21.3% needed at least 50% more time for follow-up appointments;
48.1% physicians reported chaotic environments;
21.6% reported at least moderate control of their work environments;
23.7% of physicians felt that their practices strongly emphasized quality;
28.2% noted a strong emphasis on information and communication;
30.6% of physicians reported high trust
33.9% reported high cohesiveness (33.9%); and,
14.2 reported strongly aligned values between physicians and leaders.
Adverse workflow, low work control, and unfavorable organizational culture were strongly associated with
low physician satisfaction, high stress, burnout and intent to leave .22
Creating Medical Homes and ACOs that put PCPs in charge of coordinating resource intensive Medi-
care patients may decrease PCP satisfaction and increase burnout. In “Medical Group Management of Medi-
care Capitated Programs: The Critical Success Factors,” we examined the factors influencing performance in
B.E. Landon, J. Reschovsky, and D. Blumenthal, “Changes in Career Satisfaction Among Primary Care and Specialist Physicians, 1997-2001,”
JAMA, Vol. 289 No. 4, January 22-29, 2003
David Katerndahl, MD, MA, Michael Parchman, MD, MPH, and Robert Wood, DrPH, Journal of American Board of Family Medicine, Vol.
22 No. 1, January–February 2009
Mark Linzer, MD, et al., “Working Conditions in Primary Care: Physician Reactions and Care Quality,” Annals of Internal Medicine, Vol. 151
No. 1, July 7, 2009
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Joseph Mack, MPA
13 medical group practices in two States participating in the Secure Horizons Capitated Medicare Plan.
Among the findings was that groups with experience in managing Medicare patients prior to entering into a
senior capitated plan performed better than those with little or no experience. Other factors identified as criti-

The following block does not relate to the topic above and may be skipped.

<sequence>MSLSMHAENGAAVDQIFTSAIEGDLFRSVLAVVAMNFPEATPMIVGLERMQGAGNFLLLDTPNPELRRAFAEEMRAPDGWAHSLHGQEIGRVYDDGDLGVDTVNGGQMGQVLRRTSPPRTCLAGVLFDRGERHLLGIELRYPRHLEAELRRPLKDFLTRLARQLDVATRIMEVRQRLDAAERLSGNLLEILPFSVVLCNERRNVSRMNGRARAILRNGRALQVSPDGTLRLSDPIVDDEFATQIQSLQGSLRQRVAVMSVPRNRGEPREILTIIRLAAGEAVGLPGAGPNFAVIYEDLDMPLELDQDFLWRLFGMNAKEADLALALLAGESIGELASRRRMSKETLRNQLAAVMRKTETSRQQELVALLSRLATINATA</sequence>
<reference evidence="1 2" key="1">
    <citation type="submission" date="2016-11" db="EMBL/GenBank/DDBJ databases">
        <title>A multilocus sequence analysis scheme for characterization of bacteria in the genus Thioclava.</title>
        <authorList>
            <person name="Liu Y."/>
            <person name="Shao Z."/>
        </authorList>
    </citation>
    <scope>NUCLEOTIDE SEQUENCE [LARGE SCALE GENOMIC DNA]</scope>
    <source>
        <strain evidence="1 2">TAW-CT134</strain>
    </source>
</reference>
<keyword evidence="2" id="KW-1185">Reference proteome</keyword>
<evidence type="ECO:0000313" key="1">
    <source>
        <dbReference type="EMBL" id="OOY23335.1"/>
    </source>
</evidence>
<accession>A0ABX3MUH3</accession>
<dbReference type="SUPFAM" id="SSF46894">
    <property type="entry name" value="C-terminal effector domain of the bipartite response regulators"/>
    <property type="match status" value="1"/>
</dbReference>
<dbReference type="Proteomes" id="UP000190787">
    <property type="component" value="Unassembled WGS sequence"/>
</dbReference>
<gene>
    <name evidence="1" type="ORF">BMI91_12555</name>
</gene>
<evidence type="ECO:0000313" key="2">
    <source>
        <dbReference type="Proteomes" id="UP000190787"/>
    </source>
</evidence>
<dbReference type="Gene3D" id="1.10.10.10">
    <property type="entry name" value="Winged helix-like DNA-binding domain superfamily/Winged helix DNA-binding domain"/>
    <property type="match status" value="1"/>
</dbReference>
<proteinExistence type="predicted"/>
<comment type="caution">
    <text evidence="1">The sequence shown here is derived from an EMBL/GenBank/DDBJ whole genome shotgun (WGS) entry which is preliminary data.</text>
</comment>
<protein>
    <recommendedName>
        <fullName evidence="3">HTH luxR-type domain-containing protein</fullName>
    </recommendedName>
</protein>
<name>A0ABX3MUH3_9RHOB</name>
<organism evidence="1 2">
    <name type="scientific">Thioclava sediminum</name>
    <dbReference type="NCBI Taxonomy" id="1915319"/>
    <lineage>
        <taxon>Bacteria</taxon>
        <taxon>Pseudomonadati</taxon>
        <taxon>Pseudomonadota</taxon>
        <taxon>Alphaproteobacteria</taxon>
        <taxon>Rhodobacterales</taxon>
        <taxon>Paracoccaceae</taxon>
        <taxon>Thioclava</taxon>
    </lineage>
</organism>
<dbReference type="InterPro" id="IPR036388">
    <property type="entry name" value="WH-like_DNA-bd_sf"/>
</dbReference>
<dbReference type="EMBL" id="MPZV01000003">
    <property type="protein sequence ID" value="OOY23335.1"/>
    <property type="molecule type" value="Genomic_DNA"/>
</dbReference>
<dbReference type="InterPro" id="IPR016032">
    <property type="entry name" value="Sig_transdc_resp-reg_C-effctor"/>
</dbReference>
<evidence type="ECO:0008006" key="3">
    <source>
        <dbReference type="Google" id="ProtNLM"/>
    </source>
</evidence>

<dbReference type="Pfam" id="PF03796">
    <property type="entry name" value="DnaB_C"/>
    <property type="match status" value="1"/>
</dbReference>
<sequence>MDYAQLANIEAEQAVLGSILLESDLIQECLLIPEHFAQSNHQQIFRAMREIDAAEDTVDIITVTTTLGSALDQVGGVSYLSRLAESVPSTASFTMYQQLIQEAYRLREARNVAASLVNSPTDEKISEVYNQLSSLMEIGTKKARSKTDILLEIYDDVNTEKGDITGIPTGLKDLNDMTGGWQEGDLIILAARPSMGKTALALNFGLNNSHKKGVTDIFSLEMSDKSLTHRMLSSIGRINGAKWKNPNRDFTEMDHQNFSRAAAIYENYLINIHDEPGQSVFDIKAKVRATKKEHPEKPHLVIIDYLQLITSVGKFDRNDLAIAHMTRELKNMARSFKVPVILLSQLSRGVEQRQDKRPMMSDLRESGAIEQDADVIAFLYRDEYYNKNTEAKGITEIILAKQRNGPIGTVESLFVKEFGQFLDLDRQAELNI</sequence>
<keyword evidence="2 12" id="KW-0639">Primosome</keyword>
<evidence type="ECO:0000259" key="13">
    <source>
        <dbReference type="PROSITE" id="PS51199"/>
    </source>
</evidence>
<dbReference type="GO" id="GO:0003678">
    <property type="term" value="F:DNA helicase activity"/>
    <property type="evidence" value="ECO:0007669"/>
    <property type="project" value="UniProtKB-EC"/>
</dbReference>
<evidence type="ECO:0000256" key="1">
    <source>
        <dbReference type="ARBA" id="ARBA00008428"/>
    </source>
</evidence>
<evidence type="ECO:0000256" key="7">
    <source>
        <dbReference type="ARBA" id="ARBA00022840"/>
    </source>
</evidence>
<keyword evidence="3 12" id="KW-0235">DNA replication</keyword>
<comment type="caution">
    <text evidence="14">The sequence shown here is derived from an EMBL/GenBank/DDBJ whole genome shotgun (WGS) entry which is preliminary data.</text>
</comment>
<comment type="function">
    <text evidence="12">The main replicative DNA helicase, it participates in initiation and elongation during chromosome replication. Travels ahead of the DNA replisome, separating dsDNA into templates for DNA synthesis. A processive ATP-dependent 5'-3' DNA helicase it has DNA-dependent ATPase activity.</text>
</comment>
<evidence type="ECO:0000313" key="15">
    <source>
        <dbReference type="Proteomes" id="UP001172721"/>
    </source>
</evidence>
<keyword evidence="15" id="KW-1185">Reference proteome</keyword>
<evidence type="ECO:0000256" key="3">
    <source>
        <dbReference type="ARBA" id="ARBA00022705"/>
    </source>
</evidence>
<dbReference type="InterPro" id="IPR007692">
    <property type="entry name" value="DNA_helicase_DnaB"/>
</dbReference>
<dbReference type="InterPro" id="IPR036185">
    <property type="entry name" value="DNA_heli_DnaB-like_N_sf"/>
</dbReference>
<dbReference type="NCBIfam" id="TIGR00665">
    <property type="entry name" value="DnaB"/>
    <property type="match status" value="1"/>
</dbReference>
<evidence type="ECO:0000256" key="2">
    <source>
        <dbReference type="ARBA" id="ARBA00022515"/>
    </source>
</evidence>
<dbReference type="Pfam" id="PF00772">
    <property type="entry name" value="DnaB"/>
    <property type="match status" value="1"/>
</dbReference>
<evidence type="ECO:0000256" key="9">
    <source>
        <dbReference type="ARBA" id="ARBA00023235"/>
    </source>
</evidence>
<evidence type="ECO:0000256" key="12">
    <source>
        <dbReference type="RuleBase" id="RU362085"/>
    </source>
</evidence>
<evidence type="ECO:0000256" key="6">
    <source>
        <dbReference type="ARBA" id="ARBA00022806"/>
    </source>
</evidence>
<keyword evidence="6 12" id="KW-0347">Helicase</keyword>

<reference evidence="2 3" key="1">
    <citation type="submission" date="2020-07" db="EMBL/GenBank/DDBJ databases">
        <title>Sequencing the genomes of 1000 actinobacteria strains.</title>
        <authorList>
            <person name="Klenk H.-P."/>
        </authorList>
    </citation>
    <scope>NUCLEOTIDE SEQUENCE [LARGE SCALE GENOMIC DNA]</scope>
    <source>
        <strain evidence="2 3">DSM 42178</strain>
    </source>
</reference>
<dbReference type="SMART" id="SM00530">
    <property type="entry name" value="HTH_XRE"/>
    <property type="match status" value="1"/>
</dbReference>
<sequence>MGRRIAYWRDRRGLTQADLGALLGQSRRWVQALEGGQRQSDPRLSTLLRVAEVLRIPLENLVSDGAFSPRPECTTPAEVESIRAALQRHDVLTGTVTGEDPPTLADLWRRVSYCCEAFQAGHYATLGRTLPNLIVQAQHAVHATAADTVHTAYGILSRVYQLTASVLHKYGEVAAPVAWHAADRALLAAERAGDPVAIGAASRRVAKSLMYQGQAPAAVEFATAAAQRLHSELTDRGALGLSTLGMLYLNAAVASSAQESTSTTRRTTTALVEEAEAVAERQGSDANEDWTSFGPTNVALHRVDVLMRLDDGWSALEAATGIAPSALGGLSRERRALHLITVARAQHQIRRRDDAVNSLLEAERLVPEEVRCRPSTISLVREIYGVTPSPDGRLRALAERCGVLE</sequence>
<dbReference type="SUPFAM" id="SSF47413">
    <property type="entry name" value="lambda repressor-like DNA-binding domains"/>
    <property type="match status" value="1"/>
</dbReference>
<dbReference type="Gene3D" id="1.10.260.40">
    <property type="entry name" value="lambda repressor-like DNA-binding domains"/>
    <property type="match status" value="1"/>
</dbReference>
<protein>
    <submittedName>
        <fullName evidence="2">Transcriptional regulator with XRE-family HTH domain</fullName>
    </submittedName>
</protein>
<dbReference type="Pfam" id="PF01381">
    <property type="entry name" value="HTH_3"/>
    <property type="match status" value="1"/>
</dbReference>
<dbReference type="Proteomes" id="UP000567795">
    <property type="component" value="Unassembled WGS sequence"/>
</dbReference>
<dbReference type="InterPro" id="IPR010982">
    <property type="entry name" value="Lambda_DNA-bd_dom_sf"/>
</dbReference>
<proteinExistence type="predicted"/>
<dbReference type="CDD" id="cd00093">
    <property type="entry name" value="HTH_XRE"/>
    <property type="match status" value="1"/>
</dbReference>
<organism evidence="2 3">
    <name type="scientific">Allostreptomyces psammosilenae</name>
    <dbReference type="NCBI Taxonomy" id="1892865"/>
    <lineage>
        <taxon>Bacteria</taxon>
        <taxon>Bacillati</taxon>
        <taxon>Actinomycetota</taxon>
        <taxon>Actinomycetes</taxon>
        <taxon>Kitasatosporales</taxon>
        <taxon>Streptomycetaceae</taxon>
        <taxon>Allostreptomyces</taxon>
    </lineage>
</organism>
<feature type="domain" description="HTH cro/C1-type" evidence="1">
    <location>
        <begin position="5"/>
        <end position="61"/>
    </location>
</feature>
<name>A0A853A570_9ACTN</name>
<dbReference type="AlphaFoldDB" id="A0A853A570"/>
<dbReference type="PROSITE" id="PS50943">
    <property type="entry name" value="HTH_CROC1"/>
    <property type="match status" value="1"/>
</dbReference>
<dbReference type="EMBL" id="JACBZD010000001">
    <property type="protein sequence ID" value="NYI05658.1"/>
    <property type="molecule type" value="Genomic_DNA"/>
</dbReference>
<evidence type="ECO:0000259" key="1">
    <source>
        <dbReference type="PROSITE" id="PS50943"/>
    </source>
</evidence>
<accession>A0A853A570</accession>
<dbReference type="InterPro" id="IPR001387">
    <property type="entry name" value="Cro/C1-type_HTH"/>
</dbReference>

cal to success included achieving a sufficient critical mass of enrollees to mitigate medical management risk
from a small number of adverse cases negatively impacting the risk pool created by these patients, enrollment
growth, vertical integration, and patient management. growth, vertical integration, and patient management.23
These findings have implications for participating in Medical Home or ACO projects. Organi-
zations with little or no experience in managing high risk Medicare patients will be at greater risk of poor per-
formance than those with a history of providing care to similar populations. Will 5,000 patients be sufficient
to mitigate medical loss exposure from treating Medicare patients with chronic issues? Will there be enrollee
growth throughout the 3 year period, or will it be static at approximately 5,000? Finally, in addition to poten-
tial strain on an organization’s systems, what effect might there be on PCPs treating patients requiring greater
resources and time? How might this affect physician satisfaction and burnout? Forward looking organizations
will proactively prepare for such issues, especially in the form of physician training and support.
Balancing Physician Attitudes within the “Family” Positively Affects Performance
The diagram on the next page illustrates the attitudinal issues physician organizations manage.
Joseph M. Mack, MPA and Joan Krueger, PhD, Medical Group Management of Medicare Capitated Programs: The Critical Success Factors,
Unified Medical Group Association, September 1991
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Joseph Mack, MPA
Physician Attitudes Affecting Work Satisfaction
Successful physician organizations balance individual physician and group needs. Physician leadership
continuously evaluates information pertaining to physician attitudes and manages processes to produce maxi-
mum performance. In this model of a physician organization as a “family,” leaders gather and disseminate in-
formation enhancing management, apply this knowledge to reengineer group processes by applying various
components of total quality management (“TQM”), to create and sustain the “family” or group cohesiveness.
Physician leaders successfully balance individual physician attitudinal needs with those of the group to achieve
strategic and operational objectives. For example, autonomy is balanced with interdependence. On balance,
physicians practicing in physician organizations have more of their needs fulfilled than if they were in solo
practice. Others who do not perceive the same fulfillment the group provides do not join, or leave the organi-
zation. Balancing individual with group needs requires strong leadership.
Most successful groups are led by strong physician leaders. Governance is not as much a democracy as
it is a benevolent dictatorship or oligopoly. Only within a physician organization whose members have shared
beliefs, values, risk and reward can such a style be successful. Moreover, only through strong physician lead-